Guest Star: "How Could It Be Self Defense When Dolla's Back Is Shot?" -DJ Shabazz
Tuesday, Jun 8, 2010 5:40PM
I would talk to Dolla's mother on a daily basis, just because they were from Atlanta and were in LA for the whole murder case. She was out here for a good solid two months. And she was just like, telling me, he's gonna get either the first or second degree. She would call me, keep me updated with it and she called me the day of the acquittal and was like, "They let him walk," she was in tears so she couldn't really talk and I was just confused more because of the legal aspect of it.
I'm not a lawyer, so I don't know how the whole system works but it kinda sounded f*cked up to me. So I was just confused. How could it be self-defense when someone's back is shot 10 or 12 rounds? I was with him, we were standing like, literally not even eight feet away so we were close. I was standing next to him in broad daylight. I don't know, I'm just confused as everyone else is.
I knew him since he was like 15, 16. When he got signed to Jive, I was actually interning for Ant Rich who signed him so when he would come back to New York in the studio, me and him would start bonding and then he was like, "Yo, I want you to be my deejay." When my internship was done and I was back in the Bay area, that's where I'm originally from, I did hella sh*t for him. We got him on the radio out here, I got him to perform at the Playboy mansion. So he was just like, "Yo, move to Atlanta."
I moved in with him and that was like my little brother. I was with him every single day. Even when we didn't have shows, I wouldn't fly back to the Bay, I would stay in Atlanta. I was a part of the family, his mom calls me her son, his brothers are my brothers, his sisters are my sisters. I'll always remember our conversations and his stage presence and his work ethic. He was only 21. I'm 24 and the way he would act sometimes, I would think he was older than me.
A lot of people are not familiar with Dolla as the artist, they're just familiar with the "Who The F*ck Is That" featuring T-Pain. It didn't really display the range of talent that he actually had. So when he came up with the concept that he wanted to put out this mixtape, The Miseducation of Dolla, he would listen to The Miseducation of Lauryn Hill and was like, "Man, I'm just gonna go in and show them I do this, I really do this. I'm not just one of those T-Pain featured singles. I really rap."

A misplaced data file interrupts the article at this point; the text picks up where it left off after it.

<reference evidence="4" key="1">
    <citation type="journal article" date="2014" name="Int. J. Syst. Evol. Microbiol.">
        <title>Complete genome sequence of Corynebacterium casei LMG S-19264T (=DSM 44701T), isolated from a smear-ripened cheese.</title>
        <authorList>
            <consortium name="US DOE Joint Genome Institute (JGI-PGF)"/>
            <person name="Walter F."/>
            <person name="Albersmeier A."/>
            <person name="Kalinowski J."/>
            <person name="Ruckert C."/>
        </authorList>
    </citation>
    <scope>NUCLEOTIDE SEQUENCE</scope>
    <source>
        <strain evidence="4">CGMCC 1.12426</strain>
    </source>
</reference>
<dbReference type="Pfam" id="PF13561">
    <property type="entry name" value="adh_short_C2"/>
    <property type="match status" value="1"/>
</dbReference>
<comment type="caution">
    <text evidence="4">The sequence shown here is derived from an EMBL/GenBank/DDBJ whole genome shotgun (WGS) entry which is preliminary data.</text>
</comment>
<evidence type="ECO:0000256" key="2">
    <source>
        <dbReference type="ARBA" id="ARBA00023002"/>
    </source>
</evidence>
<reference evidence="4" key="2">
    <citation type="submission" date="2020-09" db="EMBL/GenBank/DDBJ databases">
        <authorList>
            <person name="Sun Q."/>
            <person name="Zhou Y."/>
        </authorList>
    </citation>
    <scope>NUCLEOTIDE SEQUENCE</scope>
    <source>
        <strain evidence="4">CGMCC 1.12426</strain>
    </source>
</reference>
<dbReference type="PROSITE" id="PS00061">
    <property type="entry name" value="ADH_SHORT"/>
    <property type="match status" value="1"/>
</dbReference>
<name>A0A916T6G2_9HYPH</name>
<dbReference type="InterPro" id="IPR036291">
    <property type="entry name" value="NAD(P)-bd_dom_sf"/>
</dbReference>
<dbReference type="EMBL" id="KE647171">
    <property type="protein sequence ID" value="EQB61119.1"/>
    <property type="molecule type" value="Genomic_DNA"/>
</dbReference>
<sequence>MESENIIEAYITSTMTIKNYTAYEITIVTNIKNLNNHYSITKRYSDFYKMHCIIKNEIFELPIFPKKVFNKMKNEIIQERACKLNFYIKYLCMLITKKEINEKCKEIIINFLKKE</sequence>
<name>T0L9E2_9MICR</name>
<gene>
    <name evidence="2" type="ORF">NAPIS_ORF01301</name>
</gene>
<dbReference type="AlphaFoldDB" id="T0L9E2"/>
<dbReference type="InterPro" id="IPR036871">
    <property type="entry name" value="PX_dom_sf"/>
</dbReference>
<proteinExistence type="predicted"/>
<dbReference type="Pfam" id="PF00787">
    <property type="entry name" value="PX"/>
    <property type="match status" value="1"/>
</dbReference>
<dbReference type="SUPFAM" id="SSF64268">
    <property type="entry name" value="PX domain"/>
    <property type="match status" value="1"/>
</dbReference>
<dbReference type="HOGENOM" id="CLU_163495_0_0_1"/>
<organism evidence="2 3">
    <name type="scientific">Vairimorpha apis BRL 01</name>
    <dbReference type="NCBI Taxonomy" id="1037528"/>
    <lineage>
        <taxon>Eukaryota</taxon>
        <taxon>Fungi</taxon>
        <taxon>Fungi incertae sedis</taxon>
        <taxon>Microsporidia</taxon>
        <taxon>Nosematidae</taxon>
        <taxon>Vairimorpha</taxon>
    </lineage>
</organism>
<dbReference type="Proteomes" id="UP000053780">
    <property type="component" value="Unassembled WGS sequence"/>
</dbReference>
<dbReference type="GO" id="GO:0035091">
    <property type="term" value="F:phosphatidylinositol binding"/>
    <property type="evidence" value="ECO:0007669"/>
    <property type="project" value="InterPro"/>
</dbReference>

When he came out to the Bay, we just locked ourselves in the studio and he banged it out. There's 26 tracks on the CD. As far as more material, I probably have enough to put out another project and his actual album is gonna take a while. The album was d*mn near done and now I have to deal with the logistics of the whole label, the people that was involved, the family and just how it's all gonna get situated.
That's pretty much gonna take some time. His mom pretty much said, "You do what you have to do relating to the music, I give you the rights to do whatever you have to do." You're gonna listen to this mixtape and be like, "Wow. We are definitely gonna miss this kid." His father committed suicide in front of him, he grew up in a one-parent household, his mom and two sisters, he grew up in East Atlanta, originally from Chicago, so, he's talking about the struggle.
I deejay in San Francisco at all the clubs, Los Angeles, San Diego, and wherever I go, I'm repping him hard. Even if you haven't even heard the tracks, I'm playing them in the club at primetime. And also, his brother raps. His brother is gonna be a real problem real soon. We perform in Atlanta a lot and before we get home, I'm doing the Dolla tributes. There's always Dolla t-shirts everywhere. I just hope the mixtape takes off. That's what I'm really hoping for and the music is gonna speak for itself and everyone is gonna be like, "This kid had it."
DJ Shabazz was the longtime friend/deejay for late rapper Roderick "Dolla" Burton II